A Neighbourly War: New Brunswick and the War of 1812
Robert L. Dallison
During the war of 1812, the threat of invasion was a very real possibility for New Brunswick. Fearing for their lives, families, and property, the people and their legislative assembly adopted every possible measure to make New Brunswick ready for war.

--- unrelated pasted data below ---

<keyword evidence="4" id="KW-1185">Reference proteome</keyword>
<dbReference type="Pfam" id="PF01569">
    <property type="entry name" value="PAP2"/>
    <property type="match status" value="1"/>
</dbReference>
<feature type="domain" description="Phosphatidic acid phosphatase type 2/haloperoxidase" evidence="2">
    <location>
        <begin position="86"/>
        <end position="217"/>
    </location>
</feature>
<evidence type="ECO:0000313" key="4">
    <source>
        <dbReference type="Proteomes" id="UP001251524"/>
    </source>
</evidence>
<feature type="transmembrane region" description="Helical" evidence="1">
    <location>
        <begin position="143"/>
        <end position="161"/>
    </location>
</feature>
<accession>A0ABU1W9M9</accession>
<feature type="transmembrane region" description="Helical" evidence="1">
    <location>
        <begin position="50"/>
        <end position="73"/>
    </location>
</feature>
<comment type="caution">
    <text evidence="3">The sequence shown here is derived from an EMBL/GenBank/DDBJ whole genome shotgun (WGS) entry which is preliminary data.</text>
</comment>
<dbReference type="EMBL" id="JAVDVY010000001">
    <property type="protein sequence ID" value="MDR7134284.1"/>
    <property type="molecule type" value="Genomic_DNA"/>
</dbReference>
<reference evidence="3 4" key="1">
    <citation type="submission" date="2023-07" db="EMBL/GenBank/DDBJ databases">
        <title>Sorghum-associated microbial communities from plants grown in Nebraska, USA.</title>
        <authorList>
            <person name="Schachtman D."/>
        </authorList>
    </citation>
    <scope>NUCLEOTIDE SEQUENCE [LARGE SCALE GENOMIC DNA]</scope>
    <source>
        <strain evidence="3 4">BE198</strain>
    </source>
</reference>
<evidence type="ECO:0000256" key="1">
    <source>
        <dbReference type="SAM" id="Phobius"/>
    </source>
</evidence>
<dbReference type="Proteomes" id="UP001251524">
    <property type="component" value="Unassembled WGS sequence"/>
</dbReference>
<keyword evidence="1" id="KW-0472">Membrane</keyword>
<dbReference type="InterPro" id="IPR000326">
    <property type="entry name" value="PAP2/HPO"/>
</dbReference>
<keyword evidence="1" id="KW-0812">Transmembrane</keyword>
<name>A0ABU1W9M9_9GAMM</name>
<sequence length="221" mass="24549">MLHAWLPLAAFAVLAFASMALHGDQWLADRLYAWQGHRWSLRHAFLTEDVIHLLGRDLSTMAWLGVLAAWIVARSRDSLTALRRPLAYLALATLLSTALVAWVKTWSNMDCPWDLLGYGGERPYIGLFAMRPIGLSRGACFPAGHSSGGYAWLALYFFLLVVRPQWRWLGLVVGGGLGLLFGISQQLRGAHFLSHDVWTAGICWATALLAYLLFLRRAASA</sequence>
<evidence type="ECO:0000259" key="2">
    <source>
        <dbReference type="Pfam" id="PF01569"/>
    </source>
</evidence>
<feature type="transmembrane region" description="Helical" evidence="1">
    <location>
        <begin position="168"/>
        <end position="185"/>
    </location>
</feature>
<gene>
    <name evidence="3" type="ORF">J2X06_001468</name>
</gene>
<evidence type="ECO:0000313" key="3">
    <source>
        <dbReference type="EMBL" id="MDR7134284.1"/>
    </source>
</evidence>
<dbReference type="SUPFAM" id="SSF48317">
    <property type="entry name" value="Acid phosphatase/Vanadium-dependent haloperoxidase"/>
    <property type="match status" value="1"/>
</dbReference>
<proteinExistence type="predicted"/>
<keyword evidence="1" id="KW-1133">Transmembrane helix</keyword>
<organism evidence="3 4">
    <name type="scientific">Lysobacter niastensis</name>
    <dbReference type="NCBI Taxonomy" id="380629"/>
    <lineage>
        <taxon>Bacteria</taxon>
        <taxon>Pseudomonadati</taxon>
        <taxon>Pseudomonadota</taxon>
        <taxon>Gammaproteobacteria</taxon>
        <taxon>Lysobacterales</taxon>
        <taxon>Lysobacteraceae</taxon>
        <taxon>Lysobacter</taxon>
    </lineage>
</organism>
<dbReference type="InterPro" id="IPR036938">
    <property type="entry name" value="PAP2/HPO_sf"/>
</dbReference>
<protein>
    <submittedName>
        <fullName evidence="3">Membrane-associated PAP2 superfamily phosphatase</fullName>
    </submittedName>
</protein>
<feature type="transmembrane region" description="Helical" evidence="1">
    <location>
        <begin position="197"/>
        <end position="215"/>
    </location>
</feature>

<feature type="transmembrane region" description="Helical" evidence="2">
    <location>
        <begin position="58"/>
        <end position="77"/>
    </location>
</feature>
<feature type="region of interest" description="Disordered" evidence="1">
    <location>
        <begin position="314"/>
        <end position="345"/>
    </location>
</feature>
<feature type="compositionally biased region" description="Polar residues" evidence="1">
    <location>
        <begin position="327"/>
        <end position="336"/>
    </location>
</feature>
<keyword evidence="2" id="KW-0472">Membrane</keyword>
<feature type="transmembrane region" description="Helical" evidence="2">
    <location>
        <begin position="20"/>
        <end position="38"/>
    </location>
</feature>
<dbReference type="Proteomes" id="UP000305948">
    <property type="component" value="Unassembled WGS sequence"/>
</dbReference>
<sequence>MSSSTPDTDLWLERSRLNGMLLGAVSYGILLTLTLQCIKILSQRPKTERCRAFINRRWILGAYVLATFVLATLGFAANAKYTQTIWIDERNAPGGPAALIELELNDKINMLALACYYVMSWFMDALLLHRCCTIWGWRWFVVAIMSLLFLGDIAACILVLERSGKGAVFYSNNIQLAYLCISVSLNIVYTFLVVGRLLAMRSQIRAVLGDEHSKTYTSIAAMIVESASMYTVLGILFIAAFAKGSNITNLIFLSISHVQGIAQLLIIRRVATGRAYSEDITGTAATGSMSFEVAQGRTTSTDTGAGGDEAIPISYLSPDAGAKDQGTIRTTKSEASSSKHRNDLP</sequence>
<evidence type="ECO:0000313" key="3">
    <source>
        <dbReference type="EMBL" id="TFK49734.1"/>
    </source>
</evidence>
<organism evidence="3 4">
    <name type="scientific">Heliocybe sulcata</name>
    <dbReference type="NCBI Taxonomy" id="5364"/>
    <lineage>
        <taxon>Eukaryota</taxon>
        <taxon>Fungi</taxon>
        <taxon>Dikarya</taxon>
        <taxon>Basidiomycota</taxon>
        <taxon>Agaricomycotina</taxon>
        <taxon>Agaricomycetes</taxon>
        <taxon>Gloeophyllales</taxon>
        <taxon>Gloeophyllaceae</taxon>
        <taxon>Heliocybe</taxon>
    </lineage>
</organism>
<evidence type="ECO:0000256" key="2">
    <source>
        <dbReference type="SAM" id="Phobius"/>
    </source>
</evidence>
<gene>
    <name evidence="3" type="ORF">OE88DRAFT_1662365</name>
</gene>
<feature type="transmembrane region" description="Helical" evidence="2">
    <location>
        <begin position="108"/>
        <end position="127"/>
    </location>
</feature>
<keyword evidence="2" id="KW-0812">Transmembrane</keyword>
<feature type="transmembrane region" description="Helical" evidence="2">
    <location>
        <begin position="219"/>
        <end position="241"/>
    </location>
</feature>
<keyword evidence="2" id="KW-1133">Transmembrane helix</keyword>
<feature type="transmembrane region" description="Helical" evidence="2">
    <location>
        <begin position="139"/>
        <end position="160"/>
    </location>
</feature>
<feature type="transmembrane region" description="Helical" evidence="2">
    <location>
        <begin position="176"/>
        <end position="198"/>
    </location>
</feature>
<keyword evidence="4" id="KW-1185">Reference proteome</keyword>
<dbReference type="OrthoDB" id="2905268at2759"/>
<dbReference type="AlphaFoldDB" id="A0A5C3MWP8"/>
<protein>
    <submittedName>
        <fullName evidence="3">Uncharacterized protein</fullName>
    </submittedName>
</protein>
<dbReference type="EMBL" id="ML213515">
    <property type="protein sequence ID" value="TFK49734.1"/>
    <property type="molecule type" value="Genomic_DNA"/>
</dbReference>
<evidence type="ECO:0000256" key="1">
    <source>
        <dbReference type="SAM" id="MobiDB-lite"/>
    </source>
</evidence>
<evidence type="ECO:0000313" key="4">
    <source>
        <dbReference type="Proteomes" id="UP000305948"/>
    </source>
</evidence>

The economic, political, geographical, and societal results of the War of 1812 continue to be felt in New Brunswick. The war strengthened the colony's ties to Britain, built up its economy, and led to the growth of major cities, especially with the settlement of retiring soldiers. Shipbuilding and supplying the British troops had led to growing profits for farmers, fishermen, merchants, and labourers. Unlike its Upper and Lower Canadian cousins, the war in New Brunswick may not have involved the burning and pillaging of towns and villages, but its effects were nonetheless important and far-reaching.
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